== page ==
PNNL has developed a new tool to forecast for future energy needs that is up to 50 percent more accurate than several commonly used industry tools, showing potential to save millions in wasted electricity. The advancement was selected a 'best paper' at the IEEE Power & Energy general meeting this week.
Public Release: 3-Aug-2015 Story tips from the Department of Energy's Oak Ridge National Laboratory, August 2015
This tip sheet includes: intelligent agent-based software to be showcased at Smithsonian; Supercomputer speeding design, deployment of lightweight powertrain materials; ORNL process produces hydrogen from switchgrass; Sampling probe system identifies bioactive compounds in fungi and ORNL technique could accelerate advances in materials science.
Public Release: 29-Jul-2015
Nature Nanotechnology Meet the high-performance single-molecule diode
Researchers from Berkeley Lab and Columbia University have created the world's highest-performance single-molecule diode. Development of a functional single-molecule diode is a major pursuit of the electronics industry.
US Department of Energy Office of Science, National Science Foundation
Public Release: 29-Jul-2015
Atmospheric Chemistry and Physics Playing 'tag' with pollution lets scientists see who's 'it'
Using a climate model that can tag sources of soot and track where it lands, researchers have determined which areas around the Tibetan Plateau contribute the most soot -- and where. The model can also suggest the most effective way to reduce soot on the plateau, easing the amount of warming the region undergoes. The study, which appeared in Atmospheric Chemistry and Physics in June, might help policy makers target pollution reduction efforts.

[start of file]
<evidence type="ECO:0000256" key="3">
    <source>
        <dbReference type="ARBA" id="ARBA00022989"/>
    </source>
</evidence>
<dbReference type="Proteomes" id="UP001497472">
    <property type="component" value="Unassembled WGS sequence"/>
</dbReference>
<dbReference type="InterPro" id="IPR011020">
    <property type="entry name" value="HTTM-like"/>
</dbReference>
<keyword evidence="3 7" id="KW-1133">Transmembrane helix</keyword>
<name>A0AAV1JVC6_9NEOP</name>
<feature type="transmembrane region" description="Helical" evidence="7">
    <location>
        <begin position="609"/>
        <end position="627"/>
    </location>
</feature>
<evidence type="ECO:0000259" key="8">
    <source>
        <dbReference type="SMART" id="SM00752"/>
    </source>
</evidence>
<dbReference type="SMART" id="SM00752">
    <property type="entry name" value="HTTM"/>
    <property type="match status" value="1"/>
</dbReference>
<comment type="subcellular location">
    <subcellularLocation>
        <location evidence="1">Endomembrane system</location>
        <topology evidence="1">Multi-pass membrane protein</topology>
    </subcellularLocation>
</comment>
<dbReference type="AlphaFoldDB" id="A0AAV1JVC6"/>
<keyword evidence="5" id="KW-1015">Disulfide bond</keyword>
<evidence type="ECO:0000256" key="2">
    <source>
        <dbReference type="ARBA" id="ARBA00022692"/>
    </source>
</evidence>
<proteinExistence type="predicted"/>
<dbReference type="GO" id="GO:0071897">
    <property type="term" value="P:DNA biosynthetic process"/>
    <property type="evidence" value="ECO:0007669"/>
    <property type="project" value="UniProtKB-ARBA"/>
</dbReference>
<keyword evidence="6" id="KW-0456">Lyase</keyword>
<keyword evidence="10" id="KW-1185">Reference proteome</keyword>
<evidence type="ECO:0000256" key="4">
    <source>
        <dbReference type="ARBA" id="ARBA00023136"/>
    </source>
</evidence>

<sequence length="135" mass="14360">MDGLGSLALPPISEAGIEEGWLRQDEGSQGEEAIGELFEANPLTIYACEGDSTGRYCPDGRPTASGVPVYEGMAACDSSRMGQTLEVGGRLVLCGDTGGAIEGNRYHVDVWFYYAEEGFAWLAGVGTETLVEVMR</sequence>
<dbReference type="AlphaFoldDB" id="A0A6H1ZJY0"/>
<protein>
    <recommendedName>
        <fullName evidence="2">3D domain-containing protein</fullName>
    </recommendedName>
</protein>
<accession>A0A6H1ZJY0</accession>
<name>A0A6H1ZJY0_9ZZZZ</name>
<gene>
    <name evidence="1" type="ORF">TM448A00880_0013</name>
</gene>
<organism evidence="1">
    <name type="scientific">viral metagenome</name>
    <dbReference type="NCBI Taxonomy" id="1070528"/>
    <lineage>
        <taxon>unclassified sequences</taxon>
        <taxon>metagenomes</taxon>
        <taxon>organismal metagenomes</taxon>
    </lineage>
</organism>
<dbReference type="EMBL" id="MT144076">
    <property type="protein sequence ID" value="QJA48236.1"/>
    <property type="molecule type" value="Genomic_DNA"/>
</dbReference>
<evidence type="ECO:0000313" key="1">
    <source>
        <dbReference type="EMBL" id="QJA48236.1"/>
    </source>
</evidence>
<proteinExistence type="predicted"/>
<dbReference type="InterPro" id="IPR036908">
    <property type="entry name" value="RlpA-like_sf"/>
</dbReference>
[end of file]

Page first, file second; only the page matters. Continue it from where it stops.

US Department of Energy, National Basic Research Program of China
Public Release: 28-Jul-2015
Nature Photonics Short wavelength plasmons observed in nanotubes
Working at the Advanced Light Source, Berkeley Lab researchers have observed 'Luttinger-liquid' plasmons in metallic single-walled nanotubes. This holds great promise for novel plasmonic and nanophotonic devices over a broad frequency range, including telecom wavelengths.
US Department of Energy Office of Science
Public Release: 28-Jul-2015
Journal of Chemical Physics New computer model could explain how simple molecules took first step toward life